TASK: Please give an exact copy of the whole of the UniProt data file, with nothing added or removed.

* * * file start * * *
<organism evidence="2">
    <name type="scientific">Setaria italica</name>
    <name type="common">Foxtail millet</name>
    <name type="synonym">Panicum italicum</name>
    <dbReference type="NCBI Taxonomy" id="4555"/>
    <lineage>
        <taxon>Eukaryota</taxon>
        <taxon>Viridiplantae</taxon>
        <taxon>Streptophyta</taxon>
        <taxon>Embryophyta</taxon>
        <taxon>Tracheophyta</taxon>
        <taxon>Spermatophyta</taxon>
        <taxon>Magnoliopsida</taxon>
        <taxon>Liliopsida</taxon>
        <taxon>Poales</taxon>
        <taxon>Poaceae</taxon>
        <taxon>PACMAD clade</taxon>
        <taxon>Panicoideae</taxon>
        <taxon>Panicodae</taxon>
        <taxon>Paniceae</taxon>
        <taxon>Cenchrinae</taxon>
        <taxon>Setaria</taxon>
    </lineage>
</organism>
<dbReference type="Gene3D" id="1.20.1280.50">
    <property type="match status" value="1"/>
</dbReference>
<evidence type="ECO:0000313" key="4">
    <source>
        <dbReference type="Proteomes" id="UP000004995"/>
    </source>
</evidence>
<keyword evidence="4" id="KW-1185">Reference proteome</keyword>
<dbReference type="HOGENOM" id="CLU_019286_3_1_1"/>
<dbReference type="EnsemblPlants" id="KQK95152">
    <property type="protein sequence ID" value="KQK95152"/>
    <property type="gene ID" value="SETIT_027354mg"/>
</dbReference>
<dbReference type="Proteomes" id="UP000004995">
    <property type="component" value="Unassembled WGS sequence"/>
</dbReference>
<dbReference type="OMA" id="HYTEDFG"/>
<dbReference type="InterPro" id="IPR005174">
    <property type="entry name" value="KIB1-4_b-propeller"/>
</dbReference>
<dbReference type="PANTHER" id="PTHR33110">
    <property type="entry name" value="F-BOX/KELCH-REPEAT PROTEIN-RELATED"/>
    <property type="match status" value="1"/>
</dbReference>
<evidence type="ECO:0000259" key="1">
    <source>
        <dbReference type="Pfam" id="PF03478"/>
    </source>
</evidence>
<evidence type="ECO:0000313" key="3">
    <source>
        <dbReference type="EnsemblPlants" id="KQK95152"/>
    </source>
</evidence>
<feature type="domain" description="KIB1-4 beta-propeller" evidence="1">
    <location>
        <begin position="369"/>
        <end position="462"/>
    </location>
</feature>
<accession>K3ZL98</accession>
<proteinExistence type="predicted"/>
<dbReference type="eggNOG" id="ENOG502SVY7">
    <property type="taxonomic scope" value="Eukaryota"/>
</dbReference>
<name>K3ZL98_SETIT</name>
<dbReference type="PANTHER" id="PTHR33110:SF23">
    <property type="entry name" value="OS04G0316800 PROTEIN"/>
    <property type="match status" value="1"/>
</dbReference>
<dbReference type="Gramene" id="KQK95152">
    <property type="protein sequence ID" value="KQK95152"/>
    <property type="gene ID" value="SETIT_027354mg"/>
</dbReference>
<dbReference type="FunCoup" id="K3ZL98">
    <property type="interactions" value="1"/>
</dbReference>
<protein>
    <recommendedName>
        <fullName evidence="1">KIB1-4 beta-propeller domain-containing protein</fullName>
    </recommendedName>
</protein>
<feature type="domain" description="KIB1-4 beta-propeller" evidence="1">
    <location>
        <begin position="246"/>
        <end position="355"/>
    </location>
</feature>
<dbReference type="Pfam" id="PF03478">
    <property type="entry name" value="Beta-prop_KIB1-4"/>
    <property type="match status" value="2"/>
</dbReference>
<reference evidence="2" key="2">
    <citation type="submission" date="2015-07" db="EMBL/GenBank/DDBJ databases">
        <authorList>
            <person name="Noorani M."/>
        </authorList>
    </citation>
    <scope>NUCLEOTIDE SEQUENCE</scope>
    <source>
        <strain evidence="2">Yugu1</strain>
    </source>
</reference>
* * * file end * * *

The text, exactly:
<organism evidence="2">
    <name type="scientific">Setaria italica</name>
    <name type="common">Foxtail millet</name>
    <name type="synonym">Panicum italicum</name>
    <dbReference type="NCBI Taxonomy" id="4555"/>
    <lineage>
        <taxon>Eukaryota</taxon>
        <taxon>Viridiplantae</taxon>
        <taxon>Streptophyta</taxon>
        <taxon>Embryophyta</taxon>
        <taxon>Tracheophyta</taxon>
        <taxon>Spermatophyta</taxon>
        <taxon>Magnoliopsida</taxon>
        <taxon>Liliopsida</taxon>
        <taxon>Poales</taxon>
        <taxon>Poaceae</taxon>
        <taxon>PACMAD clade</taxon>
        <taxon>Panicoideae</taxon>
        <taxon>Panicodae</taxon>
        <taxon>Paniceae</taxon>
        <taxon>Cenchrinae</taxon>
        <taxon>Setaria</taxon>
    </lineage>
</organism>
<dbReference type="Gene3D" id="1.20.1280.50">
    <property type="match status" value="1"/>
</dbReference>
<evidence type="ECO:0000313" key="4">
    <source>
        <dbReference type="Proteomes" id="UP000004995"/>
    </source>
</evidence>
<keyword evidence="4" id="KW-1185">Reference proteome</keyword>
<dbReference type="HOGENOM" id="CLU_019286_3_1_1"/>
<dbReference type="EnsemblPlants" id="KQK95152">
    <property type="protein sequence ID" value="KQK95152"/>
    <property type="gene ID" value="SETIT_027354mg"/>
</dbReference>
<dbReference type="Proteomes" id="UP000004995">
    <property type="component" value="Unassembled WGS sequence"/>
</dbReference>
<dbReference type="OMA" id="HYTEDFG"/>
<dbReference type="InterPro" id="IPR005174">
    <property type="entry name" value="KIB1-4_b-propeller"/>
</dbReference>
<dbReference type="PANTHER" id="PTHR33110">
    <property type="entry name" value="F-BOX/KELCH-REPEAT PROTEIN-RELATED"/>
    <property type="match status" value="1"/>
</dbReference>
<evidence type="ECO:0000259" key="1">
    <source>
        <dbReference type="Pfam" id="PF03478"/>
    </source>
</evidence>
<evidence type="ECO:0000313" key="3">
    <source>
        <dbReference type="EnsemblPlants" id="KQK95152"/>
    </source>
</evidence>
<feature type="domain" description="KIB1-4 beta-propeller" evidence="1">
    <location>
        <begin position="369"/>
        <end position="462"/>
    </location>
</feature>
<accession>K3ZL98</accession>
<proteinExistence type="predicted"/>
<dbReference type="eggNOG" id="ENOG502SVY7">
    <property type="taxonomic scope" value="Eukaryota"/>
</dbReference>
<name>K3ZL98_SETIT</name>
<dbReference type="PANTHER" id="PTHR33110:SF23">
    <property type="entry name" value="OS04G0316800 PROTEIN"/>
    <property type="match status" value="1"/>
</dbReference>
<dbReference type="Gramene" id="KQK95152">
    <property type="protein sequence ID" value="KQK95152"/>
    <property type="gene ID" value="SETIT_027354mg"/>
</dbReference>
<dbReference type="FunCoup" id="K3ZL98">
    <property type="interactions" value="1"/>
</dbReference>
<protein>
    <recommendedName>
        <fullName evidence="1">KIB1-4 beta-propeller domain-containing protein</fullName>
    </recommendedName>
</protein>
<feature type="domain" description="KIB1-4 beta-propeller" evidence="1">
    <location>
        <begin position="246"/>
        <end position="355"/>
    </location>
</feature>
<dbReference type="Pfam" id="PF03478">
    <property type="entry name" value="Beta-prop_KIB1-4"/>
    <property type="match status" value="2"/>
</dbReference>
<reference evidence="2" key="2">
    <citation type="submission" date="2015-07" db="EMBL/GenBank/DDBJ databases">
        <authorList>
            <person name="Noorani M."/>
        </authorList>
    </citation>
    <scope>NUCLEOTIDE SEQUENCE</scope>
    <source>
        <strain evidence="2">Yugu1</strain>
    </source>
</reference>